Although I have a free hand in Mr Bass’s case, it is clear that his case stands and falls with that of Mr Taylor. So (again subject to the CPR r 30.3(3) point) I decline to adjudicate on his application. Plainly, DJ Fine would have made the same order in his case. Equally plainly, in the event that HHJ Dight OBE sets aside her order in Mr Taylor’s case and transfers it to the High Court, then the same will apply to Mr Bass’s case.
THE CLAIMANTS’ ALTERNATIVE APPLICATION
The claimants argued that the fact that the MOD had issued Public Immunity Certificates and there was the possibility of Closed Material Procedure meant the action should be transferred. This argument was not accepted by the Master.
… I have come to the conclusion that CPR r 30.3(3) does not mandate transfer to the High Court unless and until there is to be a Closed Material Procedure under section 6 of the JSA 2013. That is not, or certainly not yet, the case here. The rule is not an obstacle to a judge of the County Court hearing or determining a PII application, even where the claim to PII is based upon national security grounds. If a PII application is particularly heavy and complex or if the national security issues raised by the application are of unusual sensitivity, then it remains open to the judge to make a discretionary transfer of the case to the High Court under CPR r 30.2. In such a case, any views about transfer expressed by the arm of the state that is seeking Public Interest Immunity would be entitled to careful consideration.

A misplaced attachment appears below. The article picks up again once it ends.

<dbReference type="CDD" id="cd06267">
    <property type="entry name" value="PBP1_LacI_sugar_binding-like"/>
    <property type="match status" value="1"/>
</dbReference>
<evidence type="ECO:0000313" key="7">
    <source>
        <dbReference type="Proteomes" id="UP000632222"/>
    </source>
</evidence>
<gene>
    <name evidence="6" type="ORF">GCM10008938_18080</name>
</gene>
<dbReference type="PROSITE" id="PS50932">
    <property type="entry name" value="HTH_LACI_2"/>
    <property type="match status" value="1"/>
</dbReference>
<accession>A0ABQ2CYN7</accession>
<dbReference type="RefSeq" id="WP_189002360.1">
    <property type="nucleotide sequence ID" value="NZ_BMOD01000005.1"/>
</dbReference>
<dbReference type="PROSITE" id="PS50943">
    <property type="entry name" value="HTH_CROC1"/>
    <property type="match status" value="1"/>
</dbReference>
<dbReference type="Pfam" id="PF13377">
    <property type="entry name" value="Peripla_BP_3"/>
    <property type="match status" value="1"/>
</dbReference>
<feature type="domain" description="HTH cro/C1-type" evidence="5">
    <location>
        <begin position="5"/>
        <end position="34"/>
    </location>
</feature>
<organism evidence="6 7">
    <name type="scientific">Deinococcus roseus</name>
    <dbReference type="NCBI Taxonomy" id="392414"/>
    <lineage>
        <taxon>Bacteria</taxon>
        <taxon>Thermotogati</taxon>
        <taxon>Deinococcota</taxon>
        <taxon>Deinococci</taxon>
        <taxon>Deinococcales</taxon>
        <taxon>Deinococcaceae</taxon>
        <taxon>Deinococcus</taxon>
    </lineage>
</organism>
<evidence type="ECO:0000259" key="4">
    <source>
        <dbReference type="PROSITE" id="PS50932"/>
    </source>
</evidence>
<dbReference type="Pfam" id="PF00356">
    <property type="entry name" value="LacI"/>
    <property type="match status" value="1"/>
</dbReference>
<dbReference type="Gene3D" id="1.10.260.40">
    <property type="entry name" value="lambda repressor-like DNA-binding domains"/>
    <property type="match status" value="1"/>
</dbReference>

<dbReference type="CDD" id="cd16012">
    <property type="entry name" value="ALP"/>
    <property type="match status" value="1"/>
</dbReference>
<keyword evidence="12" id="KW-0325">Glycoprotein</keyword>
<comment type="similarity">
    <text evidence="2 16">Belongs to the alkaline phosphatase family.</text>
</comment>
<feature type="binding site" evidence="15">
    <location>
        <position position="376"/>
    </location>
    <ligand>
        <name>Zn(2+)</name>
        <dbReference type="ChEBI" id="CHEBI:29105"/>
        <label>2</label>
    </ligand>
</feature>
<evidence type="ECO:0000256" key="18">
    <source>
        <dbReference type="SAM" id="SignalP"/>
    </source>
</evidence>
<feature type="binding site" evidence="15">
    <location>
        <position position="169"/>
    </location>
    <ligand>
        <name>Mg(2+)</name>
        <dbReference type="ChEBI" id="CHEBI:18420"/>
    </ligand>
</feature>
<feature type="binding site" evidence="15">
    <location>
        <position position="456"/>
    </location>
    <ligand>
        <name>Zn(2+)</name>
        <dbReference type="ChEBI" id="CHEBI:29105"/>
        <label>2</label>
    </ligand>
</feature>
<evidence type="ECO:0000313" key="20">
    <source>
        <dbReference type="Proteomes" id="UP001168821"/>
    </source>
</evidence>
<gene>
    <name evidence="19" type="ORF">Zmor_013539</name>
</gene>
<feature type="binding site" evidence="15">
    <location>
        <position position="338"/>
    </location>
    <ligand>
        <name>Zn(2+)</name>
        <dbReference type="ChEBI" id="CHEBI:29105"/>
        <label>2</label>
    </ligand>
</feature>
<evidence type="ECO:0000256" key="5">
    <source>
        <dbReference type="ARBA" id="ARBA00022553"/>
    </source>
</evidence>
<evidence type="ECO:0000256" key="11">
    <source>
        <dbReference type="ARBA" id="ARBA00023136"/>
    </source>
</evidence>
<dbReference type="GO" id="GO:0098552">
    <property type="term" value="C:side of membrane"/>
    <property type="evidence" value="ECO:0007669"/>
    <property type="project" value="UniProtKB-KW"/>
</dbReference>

I have not overlooked the fact that Mr Huckle QC’s fallback position was that if I was against him on the question of mandatory transfer under CPR r 30.3(3) then this was still a case for discretionary transfer under r 30.2 on the grounds that the intended PII application concerned national security. As indicated in the preceding paragraph, this is a question to be decided according to the gravity, difficulty and sensitivity of the issues so raised. I accept that there might be cases where an application on these grounds could be made directly to the High Court under section 41. But such cases will be rare and, on present information, these claims are not amongst them. The documents which the Ministry of Defence seeks to redact in these claims are few in number and the redactions themselves are not extensive. The Ministry does not seek a transfer. The PII applications seem to me to be suitable to be dealt with in the County Court.